Pharmacokinetics and pharmacodynamics of acetazolamide in patients with transient intraocular pressure elevation

Eur J Clin Pharmacol. 1998 Mar;54(1):63-8. doi: 10.1007/s002280050422.


Objective: To characterize the pharmacokinetics and pharmacodynamics of acetazolamide in patients with transient intraocular pressure (IOP) elevation and to provide individual patients with the optimal dosage regimen for this drug.

Methods: We studied 17 patients with transient IOP elevation, who were given 62.5-500 mg acetazolamide orally as single or repetitive doses. Plasma acetazolamide concentration and IOP were measured at approximately 1, 3, 5, and 9 h after the last acetazolamide administration. Pharmacokinetics and pharmacodynamics were analyzed by nonlinear mixed-effect modeling using the program NONMEM.

Results: The plasma concentration profile of acetazolamide was characterized by a one-compartment model with first-order absorption. The apparent oral clearance was related to the creatine clearance (CCR) which was estimated by the Cockcroft and Gault equation, as follows: 0.0468 x CCR1 x h(-1). The estimated apparent oral volume of distribution, first-order absorption rate constant, and absorption lag time were 0.231 l x kg(-1), 0.821 x h(-1), and 0.497 h, respectively. IOP after oral acetazolamide administration was characterized by an Emax model. The maximal effect in lowering the IOP (Emax) was 7.2 mmHg, and the concentration corresponding to 50% of the maximal effect (EC50) was 1.64 microg x ml(-1). As 70% of Emax was achieved at a plasma concentration of 4 microg x ml(-1), this concentration was considered satisfactory for lowering IOP. The recommended dosage was calculated so that the minimum plasma concentration at steady state exceeded this target concentration; 250 mg t.i.d., 125 mg t.i.d., 125 mg b.i.d., and 125 mg once daily for the patients with CCR values of 70, 50, 30, and 10 ml min(-1), respectively.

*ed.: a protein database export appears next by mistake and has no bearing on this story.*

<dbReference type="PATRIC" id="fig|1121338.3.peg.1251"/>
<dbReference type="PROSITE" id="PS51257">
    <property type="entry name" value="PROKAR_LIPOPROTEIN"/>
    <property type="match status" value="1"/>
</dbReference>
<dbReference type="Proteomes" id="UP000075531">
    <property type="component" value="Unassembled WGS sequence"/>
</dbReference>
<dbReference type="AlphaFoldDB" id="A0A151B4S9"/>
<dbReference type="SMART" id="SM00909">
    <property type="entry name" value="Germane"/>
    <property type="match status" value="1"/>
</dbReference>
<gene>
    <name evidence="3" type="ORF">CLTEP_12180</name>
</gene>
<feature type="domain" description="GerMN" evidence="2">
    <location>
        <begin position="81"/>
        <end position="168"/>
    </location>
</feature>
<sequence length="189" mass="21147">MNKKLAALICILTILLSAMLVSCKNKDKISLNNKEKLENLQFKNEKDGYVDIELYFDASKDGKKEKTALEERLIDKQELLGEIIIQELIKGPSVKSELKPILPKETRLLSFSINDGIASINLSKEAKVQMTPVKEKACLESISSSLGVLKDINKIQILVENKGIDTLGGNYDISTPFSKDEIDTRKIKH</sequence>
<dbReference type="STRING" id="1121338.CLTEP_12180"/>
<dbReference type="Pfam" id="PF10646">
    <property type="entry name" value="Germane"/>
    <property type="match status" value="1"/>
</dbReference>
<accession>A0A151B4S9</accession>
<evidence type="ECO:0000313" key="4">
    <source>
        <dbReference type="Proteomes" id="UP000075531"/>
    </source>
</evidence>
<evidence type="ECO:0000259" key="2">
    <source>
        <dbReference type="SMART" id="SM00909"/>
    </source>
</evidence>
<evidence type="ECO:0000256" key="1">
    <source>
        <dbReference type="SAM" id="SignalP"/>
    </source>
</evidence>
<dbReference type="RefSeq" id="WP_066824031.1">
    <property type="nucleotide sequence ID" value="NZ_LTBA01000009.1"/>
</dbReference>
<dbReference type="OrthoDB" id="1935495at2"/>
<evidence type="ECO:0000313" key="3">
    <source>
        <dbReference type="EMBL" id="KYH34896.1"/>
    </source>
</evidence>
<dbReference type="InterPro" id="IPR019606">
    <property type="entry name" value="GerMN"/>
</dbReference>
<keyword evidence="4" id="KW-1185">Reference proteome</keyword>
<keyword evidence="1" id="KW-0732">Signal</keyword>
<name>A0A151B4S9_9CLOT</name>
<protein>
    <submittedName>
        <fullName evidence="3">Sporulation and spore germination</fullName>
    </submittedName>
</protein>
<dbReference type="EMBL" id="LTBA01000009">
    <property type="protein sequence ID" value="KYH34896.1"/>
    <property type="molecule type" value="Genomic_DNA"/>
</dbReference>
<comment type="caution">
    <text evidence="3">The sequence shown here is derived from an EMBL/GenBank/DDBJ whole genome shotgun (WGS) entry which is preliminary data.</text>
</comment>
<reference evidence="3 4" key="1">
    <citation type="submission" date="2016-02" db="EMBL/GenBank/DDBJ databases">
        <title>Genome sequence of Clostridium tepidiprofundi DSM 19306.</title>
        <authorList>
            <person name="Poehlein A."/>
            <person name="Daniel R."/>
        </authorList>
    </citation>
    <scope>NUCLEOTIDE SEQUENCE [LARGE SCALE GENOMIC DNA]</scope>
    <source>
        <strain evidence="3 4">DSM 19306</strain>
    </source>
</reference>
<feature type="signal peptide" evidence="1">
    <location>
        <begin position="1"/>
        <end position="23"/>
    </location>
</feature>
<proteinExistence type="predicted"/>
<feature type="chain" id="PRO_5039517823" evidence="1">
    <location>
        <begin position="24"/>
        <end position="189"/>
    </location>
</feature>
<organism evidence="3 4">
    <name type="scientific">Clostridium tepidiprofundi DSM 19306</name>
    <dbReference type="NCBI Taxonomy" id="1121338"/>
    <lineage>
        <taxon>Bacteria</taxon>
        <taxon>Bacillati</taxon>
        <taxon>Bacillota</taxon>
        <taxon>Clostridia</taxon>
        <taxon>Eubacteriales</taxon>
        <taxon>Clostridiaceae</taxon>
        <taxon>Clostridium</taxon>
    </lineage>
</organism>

Conclusion: Measuring plasma concentrations of acetazolamide and subsequent pharmacokinetic and pharmacodynamic analyses are useful for estimating its concentration-dependent effectiveness in lowering the IOP in individual patients. The dosage regimen presented in this study is expected to improve the benefits of acetazolamide pharmacotherapy in most elderly patients with transient rises in IOP following intraocular surgery.

Publication types

  • Research Support, Non-U.S. Gov't

MeSH terms

  • Acetazolamide / administration & dosage
  • Acetazolamide / pharmacokinetics*
  • Acetazolamide / pharmacology*
  • Acetazolamide / therapeutic use
  • Aged
  • Aged, 80 and over
  • Carbonic Anhydrase Inhibitors / administration & dosage
  • Carbonic Anhydrase Inhibitors / pharmacokinetics*
  • Carbonic Anhydrase Inhibitors / pharmacology*
  • Carbonic Anhydrase Inhibitors / therapeutic use
  • Creatinine / blood
  • Dose-Response Relationship, Drug
  • Female
  • Humans
  • Intraocular Pressure / drug effects*
  • Kidney Function Tests
  • Male
  • Middle Aged


  • Carbonic Anhydrase Inhibitors
  • Creatinine
  • Acetazolamide